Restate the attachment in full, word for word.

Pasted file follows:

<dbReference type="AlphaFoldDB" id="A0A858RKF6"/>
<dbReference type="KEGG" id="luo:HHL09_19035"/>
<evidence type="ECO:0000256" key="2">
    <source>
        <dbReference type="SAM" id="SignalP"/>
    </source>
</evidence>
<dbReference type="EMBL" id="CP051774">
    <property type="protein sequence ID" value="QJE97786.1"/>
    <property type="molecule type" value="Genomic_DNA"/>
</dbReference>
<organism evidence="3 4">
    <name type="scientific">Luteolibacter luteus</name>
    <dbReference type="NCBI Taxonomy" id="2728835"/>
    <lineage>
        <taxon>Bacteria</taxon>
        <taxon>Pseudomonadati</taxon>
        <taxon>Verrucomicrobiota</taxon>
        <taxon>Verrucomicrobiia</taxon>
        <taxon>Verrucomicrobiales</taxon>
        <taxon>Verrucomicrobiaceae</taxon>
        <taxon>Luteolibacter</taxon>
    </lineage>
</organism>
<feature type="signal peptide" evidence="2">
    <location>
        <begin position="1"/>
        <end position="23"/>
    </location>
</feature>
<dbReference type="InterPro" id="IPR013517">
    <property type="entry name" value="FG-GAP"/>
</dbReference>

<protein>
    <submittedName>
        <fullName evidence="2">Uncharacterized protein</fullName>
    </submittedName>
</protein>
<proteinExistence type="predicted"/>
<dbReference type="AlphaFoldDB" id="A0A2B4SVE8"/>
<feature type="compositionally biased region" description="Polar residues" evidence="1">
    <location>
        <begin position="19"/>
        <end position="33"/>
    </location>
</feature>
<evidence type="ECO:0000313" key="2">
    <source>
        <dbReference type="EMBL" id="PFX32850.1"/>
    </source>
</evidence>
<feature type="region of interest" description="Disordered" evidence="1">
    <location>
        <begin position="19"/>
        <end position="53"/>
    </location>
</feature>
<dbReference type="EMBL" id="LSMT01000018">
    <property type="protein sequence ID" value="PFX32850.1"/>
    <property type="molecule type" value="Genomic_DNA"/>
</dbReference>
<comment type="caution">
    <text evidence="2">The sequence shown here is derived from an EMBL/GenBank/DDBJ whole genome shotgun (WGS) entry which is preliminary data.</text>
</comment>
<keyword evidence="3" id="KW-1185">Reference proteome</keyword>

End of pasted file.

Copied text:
<dbReference type="AlphaFoldDB" id="A0A858RKF6"/>
<dbReference type="KEGG" id="luo:HHL09_19035"/>
<evidence type="ECO:0000256" key="2">
    <source>
        <dbReference type="SAM" id="SignalP"/>
    </source>
</evidence>
<dbReference type="EMBL" id="CP051774">
    <property type="protein sequence ID" value="QJE97786.1"/>
    <property type="molecule type" value="Genomic_DNA"/>
</dbReference>
<organism evidence="3 4">
    <name type="scientific">Luteolibacter luteus</name>
    <dbReference type="NCBI Taxonomy" id="2728835"/>
    <lineage>
        <taxon>Bacteria</taxon>
        <taxon>Pseudomonadati</taxon>
        <taxon>Verrucomicrobiota</taxon>
        <taxon>Verrucomicrobiia</taxon>
        <taxon>Verrucomicrobiales</taxon>
        <taxon>Verrucomicrobiaceae</taxon>
        <taxon>Luteolibacter</taxon>
    </lineage>
</organism>
<feature type="signal peptide" evidence="2">
    <location>
        <begin position="1"/>
        <end position="23"/>
    </location>
</feature>
<dbReference type="InterPro" id="IPR013517">
    <property type="entry name" value="FG-GAP"/>
</dbReference>

<protein>
    <submittedName>
        <fullName evidence="2">Uncharacterized protein</fullName>
    </submittedName>
</protein>
<proteinExistence type="predicted"/>
<dbReference type="AlphaFoldDB" id="A0A2B4SVE8"/>
<feature type="compositionally biased region" description="Polar residues" evidence="1">
    <location>
        <begin position="19"/>
        <end position="33"/>
    </location>
</feature>
<evidence type="ECO:0000313" key="2">
    <source>
        <dbReference type="EMBL" id="PFX32850.1"/>
    </source>
</evidence>
<feature type="region of interest" description="Disordered" evidence="1">
    <location>
        <begin position="19"/>
        <end position="53"/>
    </location>
</feature>
<dbReference type="EMBL" id="LSMT01000018">
    <property type="protein sequence ID" value="PFX32850.1"/>
    <property type="molecule type" value="Genomic_DNA"/>
</dbReference>
<comment type="caution">
    <text evidence="2">The sequence shown here is derived from an EMBL/GenBank/DDBJ whole genome shotgun (WGS) entry which is preliminary data.</text>
</comment>
<keyword evidence="3" id="KW-1185">Reference proteome</keyword>